Sun | Mar 18, 2018

The Gleaner gives Sting daily dose of Jamaica - Singer speaks of his love for reggae, chemistry with Shaggy

Published:Sunday | January 7, 2018 | 12:00 AMStephanie Lyew
Sting (left) and Shaggy during a tour of the Bustamante Hospital for Children.
Sting waves to persons on the ward while touring the Bustamante Hospital for Children in Kingston on Thursday.
International recording artiste Shaggy and Martin Kierszenbaum, Sting's manager and owner of Cherry Tree Records.

Sting is very jovial and even more happy to be back in Jamaica. It is the second time that the artiste is on the island, and he remembers the beauty, the energy among other things as he asks, "if The Gleaner has arrived to meet".

"The newspaper kept me up to date with a lot, at the time I started reading the Falklands War, to know what was going on," Sting said.

He jokes about having no memory of performing with Shaggy in Antwerp, a medley that included the 1978 single Roxanne (written by him while a member of '70s band, The Police), mixing Bob Marley and the Wailers' Them Belly Full and Sister Moon.

"The two of us met on and off, over the course of our careers. In fact, I performed a little verse of a medley with him in Antwerp over 10 years ago," Shaggy told The Sunday Gleaner.

Sting quickly says, "Oh, that was you?"

Though it was obvious that they had spoken about it before.

"Over the last year, we started hanging out more. We connected musically; we found out we have a lot in common when it comes to music," Shaggy continued.

The two artistes are also very passionate about human rights and it was a no-brainer for the rock and roll artiste to perform for the Shaggy and Friends Concert.

Sting has never voted in the Reggae category for the Grammy Awards as he says, "I don't think I am knowledgeable of the department to vote."




But he is quite familiar with the genre. Over his 45 years as a musician, has written many reggae-inspired tracks with The Police and as a solo artiste, which include hits like Walking on the Moon, So Lonely and Next To You.

In England, where the artiste is from, there is a big West Indian community.

"I always heard ska, blue beat and calypso often, so I had already been prim to accept it," Sting said.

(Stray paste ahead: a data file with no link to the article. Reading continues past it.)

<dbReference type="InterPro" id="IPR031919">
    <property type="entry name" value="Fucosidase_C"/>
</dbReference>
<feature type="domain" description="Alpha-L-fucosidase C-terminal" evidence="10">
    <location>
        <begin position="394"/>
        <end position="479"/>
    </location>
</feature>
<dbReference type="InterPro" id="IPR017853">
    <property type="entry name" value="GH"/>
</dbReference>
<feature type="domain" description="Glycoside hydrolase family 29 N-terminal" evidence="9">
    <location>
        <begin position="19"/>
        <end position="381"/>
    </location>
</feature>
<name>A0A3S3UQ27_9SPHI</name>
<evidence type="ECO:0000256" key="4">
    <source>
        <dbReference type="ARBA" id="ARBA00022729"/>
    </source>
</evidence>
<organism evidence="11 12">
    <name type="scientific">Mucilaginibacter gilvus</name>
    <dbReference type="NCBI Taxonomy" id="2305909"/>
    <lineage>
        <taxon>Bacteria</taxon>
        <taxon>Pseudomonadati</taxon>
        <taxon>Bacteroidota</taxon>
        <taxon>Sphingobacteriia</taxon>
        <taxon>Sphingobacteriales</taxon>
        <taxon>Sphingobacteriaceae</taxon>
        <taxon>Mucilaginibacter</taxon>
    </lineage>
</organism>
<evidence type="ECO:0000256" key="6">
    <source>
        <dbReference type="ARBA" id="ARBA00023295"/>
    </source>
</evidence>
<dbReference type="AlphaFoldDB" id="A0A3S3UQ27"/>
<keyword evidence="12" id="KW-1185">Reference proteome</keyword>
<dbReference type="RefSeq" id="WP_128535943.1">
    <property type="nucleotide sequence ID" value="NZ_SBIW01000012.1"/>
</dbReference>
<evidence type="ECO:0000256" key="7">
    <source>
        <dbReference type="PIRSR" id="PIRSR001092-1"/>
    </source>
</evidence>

He continued: "When I first heard reggae as a young man, I recognised how revolutionary and innovative it was. It is very difficult to be innovative in rock and roll because it is a very reactionary conservative music form, so to turn it around and make something brand new took genius actually."

The chemistry that Sting and Shaggy has does not appear to be a show, but an organic friendship that makes an onlooker know that only good can come from both of them knocking heads.

"We feel the same vibe in humanity and also share similar views of life and it transcended into a whole musical connection, collaboration and a marriage of sort," Shaggy said.

Shaggy says, "It was easy to ask him to be a part of Shaggy and Friends," because he has become a friend.

Both artistes are working on an album with a majority of singles being reggae.

On February 2, the public can look out for the release of the first official musical project, the single titled Don't Make Me Wait.

There's a lot of work to be done now that Shaggy and Friends has passed. Sting has been known to be keen on the finer details.

Sting added: "There are so many personalities and variables in musicianship, it is a sort of balance of characters. It's like a soup that you're never quite sure what is going to be in it. After one guy puts in something, then another puts in something else, sometimes it taste horrible. Sometimes, it is the greatest soup you've ever had."